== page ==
Reverend Richard Coles has said it is time for TV to stop romanticising alcohol and offer a more realistic portrayal of addiction.
The Communards star turned Anglican priest - whose husband David Coles died in December 2019 after a lengthy battle with alcoholism - said he is a big fan of the TV show Narcos, but lamented its glamorous portrayal of drinking.
Coles, 59, told the Radio Times: "My husband David died of alcoholic liver disease. He was 43, a clergyman, and a former A&E charge nurse. Not an obvious victim, you might think, of alcoholism, but he had been drinking excessively since his teenage years, as a palliative – alcohol is the most readily available anaesthetic in the world – and as a recreation.”
The reverend - who took part in Strictly Come Dancing in 2017 - went on: "[Narcos] pulls no punches depicting the extremes of that [the drug] trade”
“But if one of the aims of the producers is to alert us to the terrible consequences, there is an irony. The barons have all the trappings that come with wealth and power … and in these locations, they drink rare tequila, or even rarer Scotch, from heavy crystal tumblers …. But actually those luscious liquids, the ample rewards of sin, are far deadlier than the crack that paid for them."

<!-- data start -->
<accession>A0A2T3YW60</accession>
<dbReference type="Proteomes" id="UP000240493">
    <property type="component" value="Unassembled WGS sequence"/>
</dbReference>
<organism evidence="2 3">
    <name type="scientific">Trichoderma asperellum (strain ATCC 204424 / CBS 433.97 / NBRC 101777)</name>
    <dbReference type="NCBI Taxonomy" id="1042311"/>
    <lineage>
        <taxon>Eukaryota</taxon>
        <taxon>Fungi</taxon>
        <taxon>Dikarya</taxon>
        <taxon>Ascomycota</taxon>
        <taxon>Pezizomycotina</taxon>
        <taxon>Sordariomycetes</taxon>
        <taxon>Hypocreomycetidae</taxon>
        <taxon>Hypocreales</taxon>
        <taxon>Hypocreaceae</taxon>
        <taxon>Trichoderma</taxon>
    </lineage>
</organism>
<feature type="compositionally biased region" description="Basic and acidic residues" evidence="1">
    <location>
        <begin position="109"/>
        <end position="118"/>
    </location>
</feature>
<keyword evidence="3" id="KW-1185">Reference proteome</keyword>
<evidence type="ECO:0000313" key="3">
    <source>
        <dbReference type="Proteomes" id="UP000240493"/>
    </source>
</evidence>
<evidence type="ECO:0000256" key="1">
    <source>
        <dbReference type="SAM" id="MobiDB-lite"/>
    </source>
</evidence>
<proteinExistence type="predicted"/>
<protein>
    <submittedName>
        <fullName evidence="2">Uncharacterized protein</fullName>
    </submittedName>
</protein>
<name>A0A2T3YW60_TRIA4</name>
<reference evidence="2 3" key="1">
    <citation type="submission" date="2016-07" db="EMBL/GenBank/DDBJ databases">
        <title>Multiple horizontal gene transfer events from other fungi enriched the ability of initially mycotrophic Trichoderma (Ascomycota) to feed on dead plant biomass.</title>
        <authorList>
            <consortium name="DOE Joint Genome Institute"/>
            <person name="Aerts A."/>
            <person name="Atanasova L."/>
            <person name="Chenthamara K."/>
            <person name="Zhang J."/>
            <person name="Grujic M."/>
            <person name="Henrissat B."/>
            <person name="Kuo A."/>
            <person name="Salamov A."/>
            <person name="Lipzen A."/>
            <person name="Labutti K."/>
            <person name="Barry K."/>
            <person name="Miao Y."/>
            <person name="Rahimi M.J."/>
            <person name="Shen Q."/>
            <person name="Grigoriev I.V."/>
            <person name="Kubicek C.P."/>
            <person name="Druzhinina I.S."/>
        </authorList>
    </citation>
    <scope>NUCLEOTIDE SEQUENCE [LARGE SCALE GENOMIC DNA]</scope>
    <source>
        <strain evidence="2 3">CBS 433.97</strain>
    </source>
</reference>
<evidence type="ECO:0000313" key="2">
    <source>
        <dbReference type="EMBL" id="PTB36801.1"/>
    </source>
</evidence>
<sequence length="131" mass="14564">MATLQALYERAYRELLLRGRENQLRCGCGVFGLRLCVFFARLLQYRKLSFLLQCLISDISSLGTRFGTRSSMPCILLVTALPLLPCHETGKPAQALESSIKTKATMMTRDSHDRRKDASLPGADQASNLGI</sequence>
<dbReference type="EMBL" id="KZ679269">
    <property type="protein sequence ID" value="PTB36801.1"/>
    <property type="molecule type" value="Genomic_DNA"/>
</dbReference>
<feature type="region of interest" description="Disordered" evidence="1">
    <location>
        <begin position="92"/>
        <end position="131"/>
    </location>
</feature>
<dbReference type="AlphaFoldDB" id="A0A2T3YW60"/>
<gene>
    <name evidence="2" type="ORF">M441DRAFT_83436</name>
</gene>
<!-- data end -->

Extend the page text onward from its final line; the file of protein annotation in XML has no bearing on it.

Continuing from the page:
Coles said alcohol is the world's deadliest drug. He went on to praise the portrayal of addiction in BBC Radio 4 agricultural soap opera The Archers, which has depicted young, successful businesswoman Alice Carter, played by Hollie Chapman's slowly developing battle with alcoholism.
He said: "The account of her descent into the chaos that addiction brings, and the effect it had on those around her, was unsparing, and it became a talking point for Ambridge [the fictional village where the Archers is set] aficionados everywhere. Why? Partly because of the excellence of the writing, directing, and acting, but also because the story is such a familiar one, and touches so many, regardless of background, income, or fortune.
Coles added: “But if we are to make realistic decisions about how we poison ourselves, we need the information, the hard facts, not the romanticised, glamorised, falsified version of alcohol that entertainment offers and advertising promotes. We need more Ambridge, less Guadalajara, to restore a bit of realism to a distorted picture.”
The Radio 4 presenter met his late husband David after a church service in Norwich in 2007 and they entered into a civil partnership in 2011.
David's alcoholism became so severe he lost his job as a priest and his licence from the bishop. Coles reveals he would come home to find him unconscious on the floor surrounded by bottles.
Coles announced his death in December 2019 is a series of devastating tweets. But waited until March 2021 to reveal he had struggled with alcohol addiction - because of the stigma surrounding the disease.
He said: "I wanted to get a sense of why David was so important to those who loved him before we got to a discussion of what killed him.”
Watch: Richard Coles discusses his husband's alcoholism in his memoir